Israel has announced it will let in some fully vaccinated tourists from 23 May.
The minister of tourism and minister of health agreed the rules, which will allow entry to certain groups of travellers in the first stage.
Individuals will be permitted in the second stage of the timeline, with further details to be released over the coming days.
However, Israel is opening up more cautiously than other nations: even fully vaccinated travellers who are eligible for entry must still test negative for coronavirus via a PCR test before they can board a flight, and will undergo a serological test to prove they’ve been vaccinated upon arrival at Ben Gurion Airport.
Officials have said that discussions about mutual recognition of vaccination certification will continue with various countries, hopefully enabling travellers to forgo the serological test in future.
Minister of tourism, Orit Farkash-Hacohen, said: “I am pleased to give this important first step to the tourism industry.
“It is time that Israel's unique advantage as a safe and healthy country start to assist it in recovering from the economic crisis, and not only serve other countries' economies.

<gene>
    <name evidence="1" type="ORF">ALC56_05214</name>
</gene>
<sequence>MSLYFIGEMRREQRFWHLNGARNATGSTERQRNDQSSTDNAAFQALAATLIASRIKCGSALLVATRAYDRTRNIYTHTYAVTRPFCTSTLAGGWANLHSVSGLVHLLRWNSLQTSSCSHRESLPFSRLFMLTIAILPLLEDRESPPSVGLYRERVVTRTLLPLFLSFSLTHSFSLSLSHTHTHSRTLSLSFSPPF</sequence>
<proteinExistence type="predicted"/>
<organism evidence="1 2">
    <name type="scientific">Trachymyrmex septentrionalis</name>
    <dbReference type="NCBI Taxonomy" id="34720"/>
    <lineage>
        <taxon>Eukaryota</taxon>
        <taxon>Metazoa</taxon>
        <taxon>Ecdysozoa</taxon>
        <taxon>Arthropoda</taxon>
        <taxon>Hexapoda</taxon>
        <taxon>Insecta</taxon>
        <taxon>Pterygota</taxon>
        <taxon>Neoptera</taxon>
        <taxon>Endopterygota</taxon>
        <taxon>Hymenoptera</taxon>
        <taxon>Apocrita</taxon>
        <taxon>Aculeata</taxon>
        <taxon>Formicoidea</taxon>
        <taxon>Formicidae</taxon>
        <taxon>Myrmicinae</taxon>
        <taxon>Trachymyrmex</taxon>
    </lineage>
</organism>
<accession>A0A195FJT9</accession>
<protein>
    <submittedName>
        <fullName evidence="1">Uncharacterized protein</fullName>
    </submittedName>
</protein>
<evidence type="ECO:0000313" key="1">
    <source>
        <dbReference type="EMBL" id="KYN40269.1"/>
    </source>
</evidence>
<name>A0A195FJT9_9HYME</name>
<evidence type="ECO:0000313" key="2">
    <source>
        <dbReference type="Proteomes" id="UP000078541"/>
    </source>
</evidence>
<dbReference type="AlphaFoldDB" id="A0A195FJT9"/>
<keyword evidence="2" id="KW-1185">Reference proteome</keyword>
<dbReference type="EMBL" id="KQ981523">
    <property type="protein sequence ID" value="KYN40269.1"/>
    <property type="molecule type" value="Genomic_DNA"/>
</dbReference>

“Only opening the skies for international tourism will truly revive the tourism industry, including restaurants, hotels, sites, tour guides, buses and others looking to work and provide for their families.”
Yuli Edelstein, the minister of health, added: “Israel is the first vaccinated country, and the citizens of Israel are the first to enjoy this result.
“After opening the economy, it is time to allow tourism in a careful and calculated manner.
“Opening the tourism is important for one of the fields most hurt during the Covid year. We will continue to look at easing regulations in accordance to the health situation.”
Israel currently has the highest vaccination rate in the world, with 54.5 per cent of the population fully vaccinated as of 11 April.
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